means for comparing data units against one or more matching criteria;
means for providing a deceptive response determined by said compare; and
means for generating a deceptive response without processing said received data units through a full communication protocol stack.
18. The method according to claim 17 further comprising:
means for communicating over said network without said logic system having any network address.
19. A stored program product on a media that when transferred to and executed in an appropriately configured computer device enables the device to perform the method of claim 1.
20. A stored program product on a media that when transferred to and executed in an appropriately configured computer device enables the device to embody the system of claim 17.
Description
CROSS REFERENCE TO RELATED APPLICATIONS

[0001] This application claims priority from provisional patent application 60/380,824 filed 13 May 2002 entitled METHOD AND APPARATUS FOR AN INVISIBLE ROUTER/ DAZZLER and from provisional patent application 60/416,285 filed 3 Oct. 2002 entitled METHOD AND APPARATUS PROVIDING DECEPTIONS AND/OR ALTERED OPERATIONS IN INFORMATION SYSTEMS.

[0002] This application is related to patent application Ser. No. 09/696,893 filed 26 Oct. 2000 entitled METHOD AND APPARATUS FOR NETWORK DECEPTION/EMULATION, which claims priority from provisional patent application 60/165,581 filed Nov. 15, 1999.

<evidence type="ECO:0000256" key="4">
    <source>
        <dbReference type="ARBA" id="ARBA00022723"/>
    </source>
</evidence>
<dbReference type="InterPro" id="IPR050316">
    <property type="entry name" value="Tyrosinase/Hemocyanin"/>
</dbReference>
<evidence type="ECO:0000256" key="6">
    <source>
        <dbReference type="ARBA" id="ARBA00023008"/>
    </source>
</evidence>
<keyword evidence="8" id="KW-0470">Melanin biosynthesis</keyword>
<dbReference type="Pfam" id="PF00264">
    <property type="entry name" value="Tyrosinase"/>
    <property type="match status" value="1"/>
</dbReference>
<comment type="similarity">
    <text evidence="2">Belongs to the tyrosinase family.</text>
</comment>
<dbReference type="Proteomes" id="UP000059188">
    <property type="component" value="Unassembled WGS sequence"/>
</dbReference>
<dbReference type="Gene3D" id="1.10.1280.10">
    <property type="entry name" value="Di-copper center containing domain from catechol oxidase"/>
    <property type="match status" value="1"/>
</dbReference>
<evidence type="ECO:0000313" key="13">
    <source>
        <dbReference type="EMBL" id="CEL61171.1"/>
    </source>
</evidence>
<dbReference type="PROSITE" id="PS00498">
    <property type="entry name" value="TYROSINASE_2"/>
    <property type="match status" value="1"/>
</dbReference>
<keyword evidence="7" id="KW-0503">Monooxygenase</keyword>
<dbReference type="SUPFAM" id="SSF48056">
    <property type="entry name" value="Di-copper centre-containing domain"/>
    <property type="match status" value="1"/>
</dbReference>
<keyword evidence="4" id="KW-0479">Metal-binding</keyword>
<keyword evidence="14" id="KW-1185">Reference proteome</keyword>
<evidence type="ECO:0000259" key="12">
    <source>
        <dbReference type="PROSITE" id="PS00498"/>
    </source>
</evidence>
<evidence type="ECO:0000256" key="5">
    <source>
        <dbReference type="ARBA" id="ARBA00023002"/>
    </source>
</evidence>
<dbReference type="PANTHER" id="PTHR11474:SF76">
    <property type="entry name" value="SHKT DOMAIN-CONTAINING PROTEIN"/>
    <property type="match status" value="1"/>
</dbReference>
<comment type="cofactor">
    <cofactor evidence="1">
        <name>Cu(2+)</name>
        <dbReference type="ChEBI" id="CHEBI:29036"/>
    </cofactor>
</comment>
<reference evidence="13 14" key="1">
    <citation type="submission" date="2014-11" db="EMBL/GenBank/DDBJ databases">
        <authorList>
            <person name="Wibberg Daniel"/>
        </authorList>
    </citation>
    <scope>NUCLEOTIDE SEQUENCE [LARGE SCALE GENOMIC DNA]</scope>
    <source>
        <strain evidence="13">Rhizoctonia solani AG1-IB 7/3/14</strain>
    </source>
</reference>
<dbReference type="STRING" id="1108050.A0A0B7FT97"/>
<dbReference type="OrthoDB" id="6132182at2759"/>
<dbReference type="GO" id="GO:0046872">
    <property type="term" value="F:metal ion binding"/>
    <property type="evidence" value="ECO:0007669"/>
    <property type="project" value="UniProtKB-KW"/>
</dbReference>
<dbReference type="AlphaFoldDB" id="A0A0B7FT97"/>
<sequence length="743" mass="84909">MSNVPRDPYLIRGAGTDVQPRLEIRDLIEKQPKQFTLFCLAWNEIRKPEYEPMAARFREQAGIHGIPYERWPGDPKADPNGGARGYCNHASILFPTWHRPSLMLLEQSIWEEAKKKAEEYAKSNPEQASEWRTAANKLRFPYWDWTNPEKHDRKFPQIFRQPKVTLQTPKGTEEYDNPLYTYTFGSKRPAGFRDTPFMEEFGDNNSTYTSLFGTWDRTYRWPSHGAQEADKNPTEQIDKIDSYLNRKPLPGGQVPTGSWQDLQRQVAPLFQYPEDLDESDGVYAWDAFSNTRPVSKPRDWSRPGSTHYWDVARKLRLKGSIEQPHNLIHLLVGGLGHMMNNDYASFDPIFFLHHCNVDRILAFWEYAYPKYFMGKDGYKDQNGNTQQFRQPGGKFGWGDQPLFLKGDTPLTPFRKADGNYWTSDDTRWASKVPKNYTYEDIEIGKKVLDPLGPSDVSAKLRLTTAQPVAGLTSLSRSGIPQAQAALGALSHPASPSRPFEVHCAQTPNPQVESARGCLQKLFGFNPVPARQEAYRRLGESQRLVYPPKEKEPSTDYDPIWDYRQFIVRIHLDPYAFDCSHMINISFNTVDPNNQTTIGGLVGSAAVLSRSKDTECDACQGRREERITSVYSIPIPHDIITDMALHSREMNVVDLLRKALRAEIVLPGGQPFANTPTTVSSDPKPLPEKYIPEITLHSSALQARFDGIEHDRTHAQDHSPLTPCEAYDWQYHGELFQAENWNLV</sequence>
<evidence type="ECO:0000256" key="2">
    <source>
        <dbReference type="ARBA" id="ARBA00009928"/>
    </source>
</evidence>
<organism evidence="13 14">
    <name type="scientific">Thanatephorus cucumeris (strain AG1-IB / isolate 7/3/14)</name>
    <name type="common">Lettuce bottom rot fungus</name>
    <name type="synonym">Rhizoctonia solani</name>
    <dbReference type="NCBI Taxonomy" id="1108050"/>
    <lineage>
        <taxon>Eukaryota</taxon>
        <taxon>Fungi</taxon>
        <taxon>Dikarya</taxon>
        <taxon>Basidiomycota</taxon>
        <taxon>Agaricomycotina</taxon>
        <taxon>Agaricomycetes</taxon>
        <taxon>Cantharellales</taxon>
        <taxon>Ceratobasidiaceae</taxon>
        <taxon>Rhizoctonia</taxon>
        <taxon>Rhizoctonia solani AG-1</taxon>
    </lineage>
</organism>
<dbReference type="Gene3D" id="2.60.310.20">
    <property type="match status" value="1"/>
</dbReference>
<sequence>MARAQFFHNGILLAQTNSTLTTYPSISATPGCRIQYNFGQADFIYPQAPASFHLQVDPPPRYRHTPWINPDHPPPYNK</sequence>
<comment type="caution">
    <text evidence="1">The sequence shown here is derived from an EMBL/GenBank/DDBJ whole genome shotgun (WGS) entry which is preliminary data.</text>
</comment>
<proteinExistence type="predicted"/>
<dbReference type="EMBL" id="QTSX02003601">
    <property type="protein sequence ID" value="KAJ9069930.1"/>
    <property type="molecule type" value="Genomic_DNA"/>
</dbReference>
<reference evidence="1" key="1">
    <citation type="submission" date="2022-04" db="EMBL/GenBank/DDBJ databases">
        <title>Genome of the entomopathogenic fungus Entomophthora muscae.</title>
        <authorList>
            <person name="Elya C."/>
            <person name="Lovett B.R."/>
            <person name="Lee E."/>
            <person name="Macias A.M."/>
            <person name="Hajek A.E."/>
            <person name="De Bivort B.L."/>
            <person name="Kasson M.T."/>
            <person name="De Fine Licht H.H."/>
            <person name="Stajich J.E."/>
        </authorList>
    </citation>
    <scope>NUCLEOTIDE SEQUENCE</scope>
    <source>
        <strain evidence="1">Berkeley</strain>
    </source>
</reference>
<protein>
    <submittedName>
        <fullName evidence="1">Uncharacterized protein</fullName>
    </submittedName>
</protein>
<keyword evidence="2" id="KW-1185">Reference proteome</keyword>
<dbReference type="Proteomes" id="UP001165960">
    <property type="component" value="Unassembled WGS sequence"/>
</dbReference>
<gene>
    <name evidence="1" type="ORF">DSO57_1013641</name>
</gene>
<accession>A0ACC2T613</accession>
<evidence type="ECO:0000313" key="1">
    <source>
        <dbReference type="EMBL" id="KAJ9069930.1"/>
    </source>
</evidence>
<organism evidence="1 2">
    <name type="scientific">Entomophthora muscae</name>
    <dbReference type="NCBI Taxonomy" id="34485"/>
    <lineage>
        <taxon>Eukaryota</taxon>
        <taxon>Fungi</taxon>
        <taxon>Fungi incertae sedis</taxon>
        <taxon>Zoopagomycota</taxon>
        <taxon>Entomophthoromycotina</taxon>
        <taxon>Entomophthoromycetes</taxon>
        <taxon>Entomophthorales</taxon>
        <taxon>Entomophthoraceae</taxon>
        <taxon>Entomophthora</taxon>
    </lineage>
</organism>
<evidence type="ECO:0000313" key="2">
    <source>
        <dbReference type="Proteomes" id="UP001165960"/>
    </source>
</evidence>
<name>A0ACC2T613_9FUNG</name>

GOVERNMENT RIGHTS

[0003] This invention was made with Government support sponsored by the United States Department of Defense under MIPR1CDOEJG102 2112040 162-3825 P633D06 255X 633006.247.01.DD.00 JGBZZ.1 JOAN 1JG8CA. The Government has certain rights to this invention.

COPYRIGHT NOTICE

[0004] Pursuant to 37 C.F.R. 1.71(e), applicants note that a portion of this disclosure contains material that is subject to copyright protection (such as, but not limited to, source code listings, screen shots, user interfaces, or user instructions, or any other aspects of this submission for which copyright protection is or may be available in any jurisdiction.). The copyright owner has no objection to the facsimile reproduction by anyone of the patent document or patent disclosure, as it appears in the Patent and Trademark Office patent file or records, but otherwise reserves all copyright rights whatsoever.

FIELD OF THE INVENTION

[0005] The present invention is related to the field of data and/or communication networks.

BACKGROUND OF THE INVENTION

[0006] The discussion of any work, publications, sales, or activity anywhere in this submission, including in any documents submitted with this application, shall not be taken as an admission that any such work constitutes prior art. The discussion of any activity, work, or publication herein is not an admission that such activity, work, or publication existed or was known in any particular jurisdiction.

[0007] In the history of conflict, providing deceptive information to adversaries has been a cornerstone of successful offense and defense. Information protection has included such examples of deception for defense as honey pots to gain insight on attacker behavior, lightning rods to draw fire, and program evolution as a technique for defending against automated attacks on operating systems. Long before computers existed, information protection through deception was widely demonstrated, however this history also demonstrates that deception is used far more by attackers than defenders.

[0008] Address Translation